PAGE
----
ignoring deportation orders. The BIA’s order concludes with the statement

“[a]ccordingly, the appeal is dismissed.”


The government argues that this court lacks jurisdiction to consider Multani’s

challenge to the IJ’s denial of his request for a continuance pending his appeal of the

revocation of the marriage visa. It argues further that we lack jurisdiction to review

the IJ’s decision to deny Multani’s application for adjustment of status. It is true that

the governing statute, 8 U.S.C. § 1252(a)(2)(B)(ii), which is entitled “denials of

discretionary relief” says that “[n]otwithstanding any other provision of law … and

except as provided in subparagraph (D), … no court shall have jurisdiction to review…

(ii) any other decision or action of the Attorney General or the Secretary of Homeland

No. 05-1732 Page 4

Security the authority for which is specified under this subchapter to be in the

discretion of the Attorney General or the Secretary of Homeland Security….” See

Subhan v. Ashcroft, 383 F.3d 591, 595 (7th Cir. 2004) (stating in dicta that ordinary

denials of continuances are covered by the statutory ban on judicial review); Yerkovich

v. Ashcroft, 381 F.3d 990, 995 (10th Cir. 2004); but see Zafar v. U.S. Attorney General,

426 F.3d 1330, 1334-35 (11th Cir. 2005) (holding that the authority for an IJ to grant

a continuance is derived solely from regulations promulgated by the INS, and thus the

ban on judicial review does not extend to rulings on motions for continuances). In some

situations, however, the denial of a continuance is functionally the final substantive

order in the case. See Subhan, 383 F.3d at 595-96; see also Benslimane v. Gonzales,

430 F.3d 828, 832 (7th Cir. 2005). In those situations, we have held that substance

should prevail over form, and that we have the power to review the ultimate decision

in the case.

In its zeal to protect the Attorney General’s discretion, however, the government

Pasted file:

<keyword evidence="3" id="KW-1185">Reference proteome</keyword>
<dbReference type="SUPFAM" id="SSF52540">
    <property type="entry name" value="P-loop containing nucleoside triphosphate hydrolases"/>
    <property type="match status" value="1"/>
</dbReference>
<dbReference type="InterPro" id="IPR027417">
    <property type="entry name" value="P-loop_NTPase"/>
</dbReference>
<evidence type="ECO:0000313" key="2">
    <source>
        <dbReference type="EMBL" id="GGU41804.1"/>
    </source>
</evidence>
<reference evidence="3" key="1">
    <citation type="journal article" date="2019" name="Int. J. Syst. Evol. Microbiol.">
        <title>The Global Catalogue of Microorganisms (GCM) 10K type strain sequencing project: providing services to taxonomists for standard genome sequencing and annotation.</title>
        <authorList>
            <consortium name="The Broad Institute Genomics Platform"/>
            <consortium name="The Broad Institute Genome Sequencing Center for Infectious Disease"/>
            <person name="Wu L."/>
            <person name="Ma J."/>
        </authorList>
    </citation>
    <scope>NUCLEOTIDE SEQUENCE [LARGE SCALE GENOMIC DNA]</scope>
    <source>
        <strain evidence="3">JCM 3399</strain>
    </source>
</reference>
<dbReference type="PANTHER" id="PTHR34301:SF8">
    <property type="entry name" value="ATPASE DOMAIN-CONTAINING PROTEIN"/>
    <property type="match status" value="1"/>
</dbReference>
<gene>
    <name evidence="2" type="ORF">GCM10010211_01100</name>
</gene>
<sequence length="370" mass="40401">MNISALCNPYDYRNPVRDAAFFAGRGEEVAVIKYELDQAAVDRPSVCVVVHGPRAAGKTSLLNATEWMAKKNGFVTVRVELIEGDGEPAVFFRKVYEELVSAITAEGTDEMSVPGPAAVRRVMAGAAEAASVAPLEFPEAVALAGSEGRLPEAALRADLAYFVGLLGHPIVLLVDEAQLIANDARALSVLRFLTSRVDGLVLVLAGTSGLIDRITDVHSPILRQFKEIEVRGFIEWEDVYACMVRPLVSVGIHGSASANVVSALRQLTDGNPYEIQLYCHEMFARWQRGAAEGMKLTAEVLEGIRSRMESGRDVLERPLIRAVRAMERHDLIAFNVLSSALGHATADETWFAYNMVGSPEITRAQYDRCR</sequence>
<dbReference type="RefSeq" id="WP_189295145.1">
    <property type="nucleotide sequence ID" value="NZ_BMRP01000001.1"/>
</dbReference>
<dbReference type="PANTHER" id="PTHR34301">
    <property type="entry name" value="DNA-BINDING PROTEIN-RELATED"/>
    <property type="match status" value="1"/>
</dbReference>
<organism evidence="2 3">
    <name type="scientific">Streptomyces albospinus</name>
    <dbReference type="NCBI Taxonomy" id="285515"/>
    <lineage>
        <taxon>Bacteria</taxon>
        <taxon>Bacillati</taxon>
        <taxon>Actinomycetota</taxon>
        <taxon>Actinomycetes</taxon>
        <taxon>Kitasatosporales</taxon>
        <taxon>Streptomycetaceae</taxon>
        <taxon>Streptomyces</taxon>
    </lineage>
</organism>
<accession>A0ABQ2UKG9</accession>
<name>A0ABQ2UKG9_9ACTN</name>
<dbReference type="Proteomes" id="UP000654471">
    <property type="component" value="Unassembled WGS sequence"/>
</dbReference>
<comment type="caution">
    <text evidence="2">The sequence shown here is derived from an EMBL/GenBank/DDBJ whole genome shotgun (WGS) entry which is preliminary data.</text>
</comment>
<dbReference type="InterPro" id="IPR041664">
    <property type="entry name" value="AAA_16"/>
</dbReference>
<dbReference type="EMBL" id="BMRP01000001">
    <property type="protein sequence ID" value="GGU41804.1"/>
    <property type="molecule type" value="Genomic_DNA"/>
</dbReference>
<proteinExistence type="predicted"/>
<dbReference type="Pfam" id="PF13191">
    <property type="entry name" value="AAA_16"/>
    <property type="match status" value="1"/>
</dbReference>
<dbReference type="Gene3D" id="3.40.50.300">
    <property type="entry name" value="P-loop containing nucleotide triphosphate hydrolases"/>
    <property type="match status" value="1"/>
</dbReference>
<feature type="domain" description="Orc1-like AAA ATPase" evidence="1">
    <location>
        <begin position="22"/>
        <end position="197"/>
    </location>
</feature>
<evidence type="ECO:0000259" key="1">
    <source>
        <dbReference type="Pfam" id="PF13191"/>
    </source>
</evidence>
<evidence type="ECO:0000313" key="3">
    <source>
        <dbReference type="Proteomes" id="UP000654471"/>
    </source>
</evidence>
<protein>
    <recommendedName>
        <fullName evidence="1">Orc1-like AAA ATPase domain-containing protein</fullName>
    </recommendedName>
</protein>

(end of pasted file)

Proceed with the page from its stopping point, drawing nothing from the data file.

has overlooked the fact that, in the final analysis, this is not a petition for review of the

denial of a continuance. It is a petition from the final order commanding that Multani

be deported to India. As is often the case, Multani is complaining that various

procedural steps along the way to that outcome require reversal. But that does not

mean that this court lacks jurisdiction to review the deportation order, as we normally

do under 8 U.S.C. § 1252(a). See Hamdan v. Gonzales, 425 F.3d 1051, 1057 (7th Cir.

2005) (noting that scope of appellate review now includes review of constitutional

claims and questions of law). Our jurisdiction over this petition is secure, even though

there may be particular rulings that receive special deference.

Unfortunately for Multani, however, this procedural victory is of little avail. His

protestations about his inability to gather together all of his prior records ring hollow,

especially since he has now conceded the fact that “Paramjit Singh Multani” (whose

case was docketed as A29 396 661 by DHS) and “Paramjit Singh (whose case was

docketed as A75 019 376 by DHS) are one and the same person. The IJ did not abuse

his discretion when he found that Multani did not merit either a continuance or any

other kind of discretionary relief. We have no reason to second-guess the IJ’s finding

that Multani’s “record is replete with misrepresentations, deceptions, and utter

disregard for the laws of the United States.” Finally, we reject Multani’s claim that the

proceedings before the IJ infringed his due process rights. Among other problems with

this argument is the fact that an alien’s right to due process does not extend to

proceedings that provide only discretionary relief. See Cevilla v. Gonzales, 446 F.3d658, 662 (7th Cir. 2006); Hamdan, 425 F.3d at 1060-61. In addition, Multani has given

us no reason to think that the IJ and the BIA were anything but impartial and


The petition for review is DENIED.